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London sisters fight racism by creating glasses for Black features

‘Why aren’t there glasses designed for Black people?’


London sisters fight racism by creating glasses for Black features

Upon realizing they had never owned a pair of glasses that fit them properly, sisters Clare and Christina Kimeze took matters into their own hands, creating an eyewear brand tailored specifically for Black facial features.

While watching the TV series Westworld on her West London sofa, Clare Kimeze was struck by how well a pair of glasses complemented the face of African-American actor Jeffrey Wright.

This revelation prompted her to question the entire landscape of eyewear. Discussing this with her sister Christina, who resides in East London, the two reflected on their history of ill-fitting glasses—pairs that slipped down their noses, sat awkwardly on the bridge, or pressed against their cheeks when smiling—and recognized a systemic issue.

“Most eyewear is made for Caucasian facial features or people in East Asia with a low and very narrow bridge,” Clare explained. “The industry has not made anything for people with Black facial features—people with a wider bridge or a very flat bridge.”

In response to this oversight, the Kimeze sisters decided to address the disparity in eyewear options for Black individuals, leading to the establishment of their eyewear company, Kimeze, three years later.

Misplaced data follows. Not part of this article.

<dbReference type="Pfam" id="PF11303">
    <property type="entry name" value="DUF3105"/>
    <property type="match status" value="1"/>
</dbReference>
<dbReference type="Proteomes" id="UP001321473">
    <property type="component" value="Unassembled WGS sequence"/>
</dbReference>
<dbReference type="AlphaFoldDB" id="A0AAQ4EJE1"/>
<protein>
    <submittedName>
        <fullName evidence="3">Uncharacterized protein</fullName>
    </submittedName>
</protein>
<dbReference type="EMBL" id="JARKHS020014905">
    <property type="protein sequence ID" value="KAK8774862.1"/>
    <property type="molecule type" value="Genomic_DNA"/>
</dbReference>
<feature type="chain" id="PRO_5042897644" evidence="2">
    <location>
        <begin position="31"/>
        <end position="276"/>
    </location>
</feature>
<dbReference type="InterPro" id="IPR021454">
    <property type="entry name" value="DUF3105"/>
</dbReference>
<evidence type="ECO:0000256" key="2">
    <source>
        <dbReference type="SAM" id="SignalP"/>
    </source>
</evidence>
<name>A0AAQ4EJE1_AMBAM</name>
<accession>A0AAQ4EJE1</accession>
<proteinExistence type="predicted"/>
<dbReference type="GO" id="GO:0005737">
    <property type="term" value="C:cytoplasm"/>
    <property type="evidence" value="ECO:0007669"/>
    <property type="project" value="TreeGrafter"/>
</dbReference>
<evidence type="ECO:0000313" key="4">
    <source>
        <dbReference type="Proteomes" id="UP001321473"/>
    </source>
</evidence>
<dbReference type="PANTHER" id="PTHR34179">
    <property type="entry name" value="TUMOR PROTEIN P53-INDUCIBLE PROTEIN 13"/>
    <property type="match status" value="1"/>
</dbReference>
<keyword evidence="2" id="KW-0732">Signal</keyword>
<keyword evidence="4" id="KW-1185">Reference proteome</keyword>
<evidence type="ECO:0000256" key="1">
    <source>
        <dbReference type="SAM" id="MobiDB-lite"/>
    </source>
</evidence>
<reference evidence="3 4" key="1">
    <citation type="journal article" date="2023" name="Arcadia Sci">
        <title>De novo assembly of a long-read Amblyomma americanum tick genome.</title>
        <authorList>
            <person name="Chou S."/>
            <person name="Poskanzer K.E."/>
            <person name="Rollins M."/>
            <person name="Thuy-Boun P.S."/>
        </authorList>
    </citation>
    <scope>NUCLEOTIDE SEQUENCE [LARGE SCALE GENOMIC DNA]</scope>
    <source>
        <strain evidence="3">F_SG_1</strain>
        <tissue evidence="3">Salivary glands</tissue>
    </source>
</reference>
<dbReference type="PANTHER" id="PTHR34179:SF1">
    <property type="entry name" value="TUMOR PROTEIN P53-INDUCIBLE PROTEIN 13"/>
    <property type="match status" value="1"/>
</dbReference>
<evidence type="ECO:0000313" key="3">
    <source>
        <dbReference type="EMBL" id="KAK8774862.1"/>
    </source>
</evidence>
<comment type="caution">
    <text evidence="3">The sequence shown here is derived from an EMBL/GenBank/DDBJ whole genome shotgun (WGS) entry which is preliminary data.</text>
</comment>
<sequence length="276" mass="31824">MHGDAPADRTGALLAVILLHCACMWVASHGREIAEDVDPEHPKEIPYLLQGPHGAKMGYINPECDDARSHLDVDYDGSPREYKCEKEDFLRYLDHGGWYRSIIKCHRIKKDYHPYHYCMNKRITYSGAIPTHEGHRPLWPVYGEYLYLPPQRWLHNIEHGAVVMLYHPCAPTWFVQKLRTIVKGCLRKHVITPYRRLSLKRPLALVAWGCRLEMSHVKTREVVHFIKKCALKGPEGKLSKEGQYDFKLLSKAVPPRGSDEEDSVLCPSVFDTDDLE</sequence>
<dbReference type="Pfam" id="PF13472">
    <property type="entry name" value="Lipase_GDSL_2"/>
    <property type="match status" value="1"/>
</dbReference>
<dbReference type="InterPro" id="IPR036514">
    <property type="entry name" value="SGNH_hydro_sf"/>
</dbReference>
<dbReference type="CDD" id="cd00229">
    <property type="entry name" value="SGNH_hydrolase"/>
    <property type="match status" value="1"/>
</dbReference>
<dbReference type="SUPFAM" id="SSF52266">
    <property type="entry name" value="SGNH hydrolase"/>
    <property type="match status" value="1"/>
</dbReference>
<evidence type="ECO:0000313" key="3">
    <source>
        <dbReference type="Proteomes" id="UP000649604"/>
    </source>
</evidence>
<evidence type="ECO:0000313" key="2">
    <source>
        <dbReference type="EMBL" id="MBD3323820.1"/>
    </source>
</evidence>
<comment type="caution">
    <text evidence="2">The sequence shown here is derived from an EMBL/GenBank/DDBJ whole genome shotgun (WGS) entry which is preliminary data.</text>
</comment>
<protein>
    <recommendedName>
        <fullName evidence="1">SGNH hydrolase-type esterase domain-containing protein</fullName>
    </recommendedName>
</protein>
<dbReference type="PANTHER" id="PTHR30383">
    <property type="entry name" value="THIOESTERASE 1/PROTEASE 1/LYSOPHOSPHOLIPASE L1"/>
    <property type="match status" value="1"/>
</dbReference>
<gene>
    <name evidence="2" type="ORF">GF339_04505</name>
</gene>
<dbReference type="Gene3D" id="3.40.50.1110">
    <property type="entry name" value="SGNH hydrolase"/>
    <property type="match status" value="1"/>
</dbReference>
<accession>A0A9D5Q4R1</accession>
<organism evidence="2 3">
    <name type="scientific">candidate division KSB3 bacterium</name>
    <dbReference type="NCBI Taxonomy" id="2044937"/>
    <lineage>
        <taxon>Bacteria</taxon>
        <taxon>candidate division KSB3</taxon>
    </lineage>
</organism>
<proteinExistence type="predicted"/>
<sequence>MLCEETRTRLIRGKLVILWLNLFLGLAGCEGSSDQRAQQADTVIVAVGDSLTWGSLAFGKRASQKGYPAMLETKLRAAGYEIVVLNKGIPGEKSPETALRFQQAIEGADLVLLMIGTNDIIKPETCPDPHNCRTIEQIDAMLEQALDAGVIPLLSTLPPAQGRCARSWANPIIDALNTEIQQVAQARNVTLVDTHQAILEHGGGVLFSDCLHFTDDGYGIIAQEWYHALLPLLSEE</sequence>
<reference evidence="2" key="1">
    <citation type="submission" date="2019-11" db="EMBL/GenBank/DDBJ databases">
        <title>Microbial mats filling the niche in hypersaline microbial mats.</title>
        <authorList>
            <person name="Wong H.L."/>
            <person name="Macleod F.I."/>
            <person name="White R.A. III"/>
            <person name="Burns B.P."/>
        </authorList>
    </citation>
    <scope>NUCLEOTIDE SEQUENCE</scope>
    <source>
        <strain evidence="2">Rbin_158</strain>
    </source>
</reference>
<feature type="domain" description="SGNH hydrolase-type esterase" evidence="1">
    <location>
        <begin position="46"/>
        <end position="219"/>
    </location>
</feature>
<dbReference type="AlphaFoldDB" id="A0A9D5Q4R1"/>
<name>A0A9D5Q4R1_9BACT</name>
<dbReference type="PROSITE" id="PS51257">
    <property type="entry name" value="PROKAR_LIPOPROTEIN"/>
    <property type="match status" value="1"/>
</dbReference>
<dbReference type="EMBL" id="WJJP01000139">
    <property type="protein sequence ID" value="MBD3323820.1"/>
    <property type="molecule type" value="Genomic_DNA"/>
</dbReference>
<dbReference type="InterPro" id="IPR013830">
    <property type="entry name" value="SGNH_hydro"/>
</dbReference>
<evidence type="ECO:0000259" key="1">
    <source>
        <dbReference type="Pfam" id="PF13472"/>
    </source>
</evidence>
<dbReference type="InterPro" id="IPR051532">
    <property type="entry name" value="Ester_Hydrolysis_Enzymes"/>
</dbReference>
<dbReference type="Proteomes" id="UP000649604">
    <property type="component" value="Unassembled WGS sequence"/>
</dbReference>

“Most of what’s offered on the high street is designed to a Caucasian facial average, and generally, that’s not a good fit for a lot of people [in the Black community],” Clare expressed, highlighting the industry’s lack of awareness and acceptance of this issue.

Upon delving into the eyewear industry, the sisters discovered that the inadequacy in catering to Black individuals was widely acknowledged but often dismissed as the norm.

To challenge this status quo, they engaged with industry professionals, attended trade shows, and spoke with manufacturers to gain a comprehensive understanding of the problem.

“Some well-known companies within the optical space have started to offer wider bridge fits, but we found that a lot of them are a very crude scale-up of the frame, everything is to a much bigger frame, and that just doesn’t work for a lot of people,” shared Christina.

Clare emphasized the importance of considering the specific needs of individuals with lower, wider nose bridges, requiring nuanced adjustments in acetate nose pads’ position, angle, and depth.

Kimeze’s approach involves modeling glasses on a range of different nose types, ensuring each style is designed to fit a lower, wider bridge more effectively than traditional offerings.

The sisters drew parallels with previous disparities in products like tights, plasters, or makeup, emphasizing that discrimination in glasses manufacture might be subtle but is no less impactful.

They also noted the discrepancy when high street optical brands featuring Black models in advertisements failed to provide glasses that properly fit their facial features.

are said.

The Kimeze eyewear brand stands as a response to this overlooked need, striving for inclusivity and accurate representation in the eyewear industry.

Black Wall St. MediaContributor

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